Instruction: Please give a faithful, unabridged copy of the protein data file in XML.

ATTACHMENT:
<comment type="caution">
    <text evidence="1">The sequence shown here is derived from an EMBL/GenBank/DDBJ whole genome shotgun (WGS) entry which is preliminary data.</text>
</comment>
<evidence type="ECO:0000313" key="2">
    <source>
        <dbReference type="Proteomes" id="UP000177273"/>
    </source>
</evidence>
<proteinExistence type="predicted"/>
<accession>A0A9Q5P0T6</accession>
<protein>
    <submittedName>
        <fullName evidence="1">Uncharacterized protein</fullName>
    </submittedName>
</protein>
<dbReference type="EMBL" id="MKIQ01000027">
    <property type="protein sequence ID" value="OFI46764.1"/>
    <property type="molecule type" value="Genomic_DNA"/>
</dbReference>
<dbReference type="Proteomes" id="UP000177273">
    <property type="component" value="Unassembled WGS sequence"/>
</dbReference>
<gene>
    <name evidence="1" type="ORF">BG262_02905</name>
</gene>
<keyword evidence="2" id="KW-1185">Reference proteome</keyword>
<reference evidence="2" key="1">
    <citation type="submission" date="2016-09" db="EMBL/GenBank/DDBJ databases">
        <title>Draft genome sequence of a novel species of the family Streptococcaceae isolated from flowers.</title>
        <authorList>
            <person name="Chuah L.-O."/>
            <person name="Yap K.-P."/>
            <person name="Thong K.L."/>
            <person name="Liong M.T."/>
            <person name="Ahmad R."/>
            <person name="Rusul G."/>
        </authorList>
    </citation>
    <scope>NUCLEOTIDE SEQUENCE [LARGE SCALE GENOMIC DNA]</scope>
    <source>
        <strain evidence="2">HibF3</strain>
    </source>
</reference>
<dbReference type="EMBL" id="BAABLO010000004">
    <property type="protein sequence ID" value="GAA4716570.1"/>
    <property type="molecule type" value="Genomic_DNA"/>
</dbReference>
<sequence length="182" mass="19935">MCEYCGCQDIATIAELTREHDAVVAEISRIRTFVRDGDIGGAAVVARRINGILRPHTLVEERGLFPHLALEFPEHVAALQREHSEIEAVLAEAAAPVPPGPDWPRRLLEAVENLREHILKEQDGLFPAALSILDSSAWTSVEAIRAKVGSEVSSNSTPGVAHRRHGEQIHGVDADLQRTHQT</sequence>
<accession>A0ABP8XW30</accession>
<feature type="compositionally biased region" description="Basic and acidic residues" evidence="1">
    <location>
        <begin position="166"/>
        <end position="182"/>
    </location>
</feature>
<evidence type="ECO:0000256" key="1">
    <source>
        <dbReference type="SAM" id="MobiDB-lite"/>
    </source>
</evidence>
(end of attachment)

<comment type="caution">
    <text evidence="1">The sequence shown here is derived from an EMBL/GenBank/DDBJ whole genome shotgun (WGS) entry which is preliminary data.</text>
</comment>
<evidence type="ECO:0000313" key="2">
    <source>
        <dbReference type="Proteomes" id="UP000177273"/>
    </source>
</evidence>
<proteinExistence type="predicted"/>
<accession>A0A9Q5P0T6</accession>
<protein>
    <submittedName>
        <fullName evidence="1">Uncharacterized protein</fullName>
    </submittedName>
</protein>
<dbReference type="EMBL" id="MKIQ01000027">
    <property type="protein sequence ID" value="OFI46764.1"/>
    <property type="molecule type" value="Genomic_DNA"/>
</dbReference>
<dbReference type="Proteomes" id="UP000177273">
    <property type="component" value="Unassembled WGS sequence"/>
</dbReference>
<gene>
    <name evidence="1" type="ORF">BG262_02905</name>
</gene>
<keyword evidence="2" id="KW-1185">Reference proteome</keyword>
<reference evidence="2" key="1">
    <citation type="submission" date="2016-09" db="EMBL/GenBank/DDBJ databases">
        <title>Draft genome sequence of a novel species of the family Streptococcaceae isolated from flowers.</title>
        <authorList>
            <person name="Chuah L.-O."/>
            <person name="Yap K.-P."/>
            <person name="Thong K.L."/>
            <person name="Liong M.T."/>
            <person name="Ahmad R."/>
            <person name="Rusul G."/>
        </authorList>
    </citation>
    <scope>NUCLEOTIDE SEQUENCE [LARGE SCALE GENOMIC DNA]</scope>
    <source>
        <strain evidence="2">HibF3</strain>
    </source>
</reference>
<dbReference type="EMBL" id="BAABLO010000004">
    <property type="protein sequence ID" value="GAA4716570.1"/>
    <property type="molecule type" value="Genomic_DNA"/>
</dbReference>
<sequence length="182" mass="19935">MCEYCGCQDIATIAELTREHDAVVAEISRIRTFVRDGDIGGAAVVARRINGILRPHTLVEERGLFPHLALEFPEHVAALQREHSEIEAVLAEAAAPVPPGPDWPRRLLEAVENLREHILKEQDGLFPAALSILDSSAWTSVEAIRAKVGSEVSSNSTPGVAHRRHGEQIHGVDADLQRTHQT</sequence>
<accession>A0ABP8XW30</accession>
<feature type="compositionally biased region" description="Basic and acidic residues" evidence="1">
    <location>
        <begin position="166"/>
        <end position="182"/>
    </location>
</feature>
<evidence type="ECO:0000256" key="1">
    <source>
        <dbReference type="SAM" id="MobiDB-lite"/>
    </source>
</evidence>